Al Unser Sr qualified the PC15 sixth at Indianapolis and was out of the race after 149 laps, having suffered from engine vibrations. Progress didn't come easily but came all the same. The engine was powerful yet unreliable. Curiously, the main problems were related to the camshaft drives, something Morgan and Illien had hoped to avoid by adopting flywheel-side camshaft drive.
Ilmor decided on making the engine available to more customers in 1987. Some of the top teams were interested in using it. For 1987, apart from Penske drivers Rick Mears and Danny Sullivan, Mario Andretti’s Newman-Haas entry and Pat Patrick’s cars driven by Emerson Fittipaldi and Kevin Cogan were Chevy-powered as well. Long Beach 1987 gave the Ilmor-Chevy its first victory, courtesy of Mario Andretti.
A sixth Chevy-powered car was expected at Indianapolis where Danny Ongais was to drive a third Penske entry. But he had a massive crash in his PC16 and was unable to race. Roger withdrew his remaining PC16s and rushed in March 86C chassis. Sullivan and Mears got Chevies but there weren't enough engines to go around, so the third 86C retained its Cosworth. That car went to Al Unser Sr. Ultimate of ironies: Unser went on to win the race! But only after Mario Andretti had retired after having led 171 of the first 178 laps. Mario had won pole position too and had been the fastest driver all month long. As long as it held together, the Chevrolet meant business…
A number of reliability issues remained a worry all season long but once the season was over, Ilmor could look back on five victories, including a 500-mile victory at Pocono. But for 1988 they had good hope to improve that all-important reliability with a major modification of the valve train. This indeed happened. The Chevy was reliable and near invincible from then on. Team Penske finally had a car that was equal to and often dominant over anything that Lola and March could offer. The Penske-Chevy PC17 won the majority of the races and the CART title, courtesy of Danny Sullivan.
Funnily enough, the majority of race fans remember the Ilmor-Chevy for being utterly dominant. The difficult beginning is rarely mentioned but it was a trying time for everyone involved. When I contacted Scott Roembke, a prominent member of Patrick Racing in the late eighties, about another project I was working on, I mentioned that according to my research he had been involved in a number of difficult projects. Roembke reacted by mentioning a few. "Yes, my career has been full of fun. [...] development of the Chevy A engine (people forget how many were blown up in development)."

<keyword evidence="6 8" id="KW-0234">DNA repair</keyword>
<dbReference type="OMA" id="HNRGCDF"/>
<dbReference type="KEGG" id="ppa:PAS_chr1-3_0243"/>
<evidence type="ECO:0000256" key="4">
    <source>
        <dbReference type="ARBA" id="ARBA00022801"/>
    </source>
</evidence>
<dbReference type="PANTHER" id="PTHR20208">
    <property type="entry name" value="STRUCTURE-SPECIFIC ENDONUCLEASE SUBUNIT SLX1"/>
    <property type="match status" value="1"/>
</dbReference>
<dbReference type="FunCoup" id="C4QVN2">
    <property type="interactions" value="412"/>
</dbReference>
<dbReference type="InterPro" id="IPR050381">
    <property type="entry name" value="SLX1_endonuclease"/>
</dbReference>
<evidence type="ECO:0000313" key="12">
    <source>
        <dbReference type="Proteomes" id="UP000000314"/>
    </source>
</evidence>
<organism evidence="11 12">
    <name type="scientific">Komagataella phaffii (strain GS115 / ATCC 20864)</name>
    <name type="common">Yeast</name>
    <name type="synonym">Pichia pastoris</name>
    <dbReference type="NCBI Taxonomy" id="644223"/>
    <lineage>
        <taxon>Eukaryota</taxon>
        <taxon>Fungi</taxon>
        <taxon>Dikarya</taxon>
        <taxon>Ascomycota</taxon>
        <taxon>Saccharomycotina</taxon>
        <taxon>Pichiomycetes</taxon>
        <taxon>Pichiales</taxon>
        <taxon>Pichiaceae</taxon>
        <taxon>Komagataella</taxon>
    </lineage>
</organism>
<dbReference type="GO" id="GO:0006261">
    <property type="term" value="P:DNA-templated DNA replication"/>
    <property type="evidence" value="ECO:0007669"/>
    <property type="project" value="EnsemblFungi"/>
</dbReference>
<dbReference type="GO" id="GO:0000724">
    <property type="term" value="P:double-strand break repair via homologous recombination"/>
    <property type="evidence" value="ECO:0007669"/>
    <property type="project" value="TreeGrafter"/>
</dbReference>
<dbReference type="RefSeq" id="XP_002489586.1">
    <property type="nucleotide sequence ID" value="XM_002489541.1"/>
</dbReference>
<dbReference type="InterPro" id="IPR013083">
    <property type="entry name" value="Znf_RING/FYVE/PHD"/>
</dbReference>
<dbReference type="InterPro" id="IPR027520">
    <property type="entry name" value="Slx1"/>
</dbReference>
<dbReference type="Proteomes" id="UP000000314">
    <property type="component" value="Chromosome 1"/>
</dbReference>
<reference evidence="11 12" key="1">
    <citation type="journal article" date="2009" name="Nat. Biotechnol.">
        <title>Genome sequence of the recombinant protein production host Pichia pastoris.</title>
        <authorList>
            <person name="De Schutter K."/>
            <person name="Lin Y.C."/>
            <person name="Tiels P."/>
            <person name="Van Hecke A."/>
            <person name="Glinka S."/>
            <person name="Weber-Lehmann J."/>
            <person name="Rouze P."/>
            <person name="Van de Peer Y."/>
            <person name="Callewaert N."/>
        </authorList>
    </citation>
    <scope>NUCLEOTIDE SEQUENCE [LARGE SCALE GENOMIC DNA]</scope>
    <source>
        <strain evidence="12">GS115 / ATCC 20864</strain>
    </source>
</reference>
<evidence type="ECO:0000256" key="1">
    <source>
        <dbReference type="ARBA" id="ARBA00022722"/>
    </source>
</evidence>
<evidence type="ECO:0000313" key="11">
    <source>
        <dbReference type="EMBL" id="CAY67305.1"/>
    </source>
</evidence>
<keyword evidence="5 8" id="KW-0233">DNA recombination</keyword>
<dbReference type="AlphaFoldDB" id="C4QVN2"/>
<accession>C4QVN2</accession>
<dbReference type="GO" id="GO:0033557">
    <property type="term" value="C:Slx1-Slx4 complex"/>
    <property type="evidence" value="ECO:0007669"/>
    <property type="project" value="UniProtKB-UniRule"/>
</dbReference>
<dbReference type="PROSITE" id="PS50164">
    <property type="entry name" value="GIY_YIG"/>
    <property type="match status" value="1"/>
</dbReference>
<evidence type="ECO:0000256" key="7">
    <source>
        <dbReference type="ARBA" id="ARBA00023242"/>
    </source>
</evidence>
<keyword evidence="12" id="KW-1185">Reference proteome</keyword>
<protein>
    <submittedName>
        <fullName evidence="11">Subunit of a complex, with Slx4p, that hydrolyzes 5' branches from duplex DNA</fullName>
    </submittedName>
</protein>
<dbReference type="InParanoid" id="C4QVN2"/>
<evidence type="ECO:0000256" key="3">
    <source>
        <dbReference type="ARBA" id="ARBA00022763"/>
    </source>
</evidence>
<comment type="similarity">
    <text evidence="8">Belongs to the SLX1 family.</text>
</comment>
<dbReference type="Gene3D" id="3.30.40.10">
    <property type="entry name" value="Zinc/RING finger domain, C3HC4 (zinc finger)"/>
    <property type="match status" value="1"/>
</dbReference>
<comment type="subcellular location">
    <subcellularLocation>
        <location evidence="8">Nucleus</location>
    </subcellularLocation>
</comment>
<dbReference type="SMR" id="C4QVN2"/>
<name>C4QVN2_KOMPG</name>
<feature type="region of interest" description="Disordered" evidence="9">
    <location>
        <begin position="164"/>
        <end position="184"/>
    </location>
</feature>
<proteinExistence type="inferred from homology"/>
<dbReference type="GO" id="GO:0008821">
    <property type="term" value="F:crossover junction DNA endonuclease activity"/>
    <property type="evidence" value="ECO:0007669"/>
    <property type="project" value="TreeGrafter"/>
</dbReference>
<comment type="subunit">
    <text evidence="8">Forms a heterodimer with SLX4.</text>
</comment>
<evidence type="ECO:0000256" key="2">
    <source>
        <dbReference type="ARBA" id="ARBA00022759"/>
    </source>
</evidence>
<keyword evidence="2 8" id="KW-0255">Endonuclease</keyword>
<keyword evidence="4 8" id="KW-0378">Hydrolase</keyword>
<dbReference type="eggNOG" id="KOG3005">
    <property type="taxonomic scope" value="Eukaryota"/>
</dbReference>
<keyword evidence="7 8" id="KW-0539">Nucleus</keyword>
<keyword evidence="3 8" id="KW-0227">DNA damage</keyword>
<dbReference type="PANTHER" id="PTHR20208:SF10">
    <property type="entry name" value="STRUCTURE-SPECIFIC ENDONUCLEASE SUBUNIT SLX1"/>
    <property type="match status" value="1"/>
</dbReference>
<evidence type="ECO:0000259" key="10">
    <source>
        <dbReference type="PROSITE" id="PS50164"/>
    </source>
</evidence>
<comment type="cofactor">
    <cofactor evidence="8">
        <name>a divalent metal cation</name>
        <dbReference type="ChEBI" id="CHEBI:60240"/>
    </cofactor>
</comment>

From here I will focus on Ilmor’s achievements at Indianapolis.
Early 1987 there were talks about the Chevrolet being generally available but such was not the case. That would be much later, and only to some extent. In the light of what eventually happened to North American single-seater racing it can be argued that it was too late by then.
For 1988 Ilmor still had only enough facilities to provide five drivers with engines during the CART season and a 6th (the third Penske entry) at Indianapolis. Patrick Racing trimmed down to a single car that season but the engine contract went over to the Rick Galles Team with driver Al Unser Jr.
The 'official picture' of the 1988 Ilmor-Chevy as found in the Chevrolet press kit.
At Indianapolis the Penske team swept the entire front row, Mario was fourth fastest and Al Jr fifth fastest. Fittipaldi in the Patrick entry was 8th fastest. Mears, Fittipaldi and Unser Sr occupied the podium for Ilmor.
The Chevrolet press kit also contained this cutaway drawing, made by well-known artist Tony Matthews.
One more Ilmor-Chevy entry joined the field in 1989, so there were six in the entire series, and a seventh at Indy, since Michael Andretti had joined his father at Newman-Haas Racing, the team fielding a second Lola-Chevy. Rick Mears won the pole, Fittipaldi the race for Ilmor in what was supposed to be the final year for Patrick Racing.